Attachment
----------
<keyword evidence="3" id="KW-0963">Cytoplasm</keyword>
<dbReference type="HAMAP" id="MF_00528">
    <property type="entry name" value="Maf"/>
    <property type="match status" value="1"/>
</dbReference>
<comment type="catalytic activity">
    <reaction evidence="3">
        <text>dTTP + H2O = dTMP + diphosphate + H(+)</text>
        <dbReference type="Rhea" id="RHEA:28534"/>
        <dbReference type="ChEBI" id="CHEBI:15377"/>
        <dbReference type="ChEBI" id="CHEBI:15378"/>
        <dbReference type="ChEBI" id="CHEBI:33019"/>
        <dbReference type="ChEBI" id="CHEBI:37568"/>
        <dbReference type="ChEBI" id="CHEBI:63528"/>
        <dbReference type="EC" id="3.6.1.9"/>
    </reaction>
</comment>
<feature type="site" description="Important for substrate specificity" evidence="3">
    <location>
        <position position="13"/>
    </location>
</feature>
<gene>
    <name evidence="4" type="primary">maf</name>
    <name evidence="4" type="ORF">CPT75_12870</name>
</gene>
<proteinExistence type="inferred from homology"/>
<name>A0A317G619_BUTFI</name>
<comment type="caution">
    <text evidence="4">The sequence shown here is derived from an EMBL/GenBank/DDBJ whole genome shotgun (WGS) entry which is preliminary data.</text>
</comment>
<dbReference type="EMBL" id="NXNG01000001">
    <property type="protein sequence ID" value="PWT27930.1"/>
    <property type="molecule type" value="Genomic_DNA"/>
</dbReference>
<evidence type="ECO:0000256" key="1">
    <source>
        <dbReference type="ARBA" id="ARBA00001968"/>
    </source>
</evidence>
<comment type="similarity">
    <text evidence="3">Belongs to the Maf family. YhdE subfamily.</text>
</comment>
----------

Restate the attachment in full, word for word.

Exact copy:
<keyword evidence="3" id="KW-0963">Cytoplasm</keyword>
<dbReference type="HAMAP" id="MF_00528">
    <property type="entry name" value="Maf"/>
    <property type="match status" value="1"/>
</dbReference>
<comment type="catalytic activity">
    <reaction evidence="3">
        <text>dTTP + H2O = dTMP + diphosphate + H(+)</text>
        <dbReference type="Rhea" id="RHEA:28534"/>
        <dbReference type="ChEBI" id="CHEBI:15377"/>
        <dbReference type="ChEBI" id="CHEBI:15378"/>
        <dbReference type="ChEBI" id="CHEBI:33019"/>
        <dbReference type="ChEBI" id="CHEBI:37568"/>
        <dbReference type="ChEBI" id="CHEBI:63528"/>
        <dbReference type="EC" id="3.6.1.9"/>
    </reaction>
</comment>
<feature type="site" description="Important for substrate specificity" evidence="3">
    <location>
        <position position="13"/>
    </location>
</feature>
<gene>
    <name evidence="4" type="primary">maf</name>
    <name evidence="4" type="ORF">CPT75_12870</name>
</gene>
<proteinExistence type="inferred from homology"/>
<name>A0A317G619_BUTFI</name>
<comment type="caution">
    <text evidence="4">The sequence shown here is derived from an EMBL/GenBank/DDBJ whole genome shotgun (WGS) entry which is preliminary data.</text>
</comment>
<dbReference type="EMBL" id="NXNG01000001">
    <property type="protein sequence ID" value="PWT27930.1"/>
    <property type="molecule type" value="Genomic_DNA"/>
</dbReference>
<evidence type="ECO:0000256" key="1">
    <source>
        <dbReference type="ARBA" id="ARBA00001968"/>
    </source>
</evidence>
<comment type="similarity">
    <text evidence="3">Belongs to the Maf family. YhdE subfamily.</text>
</comment>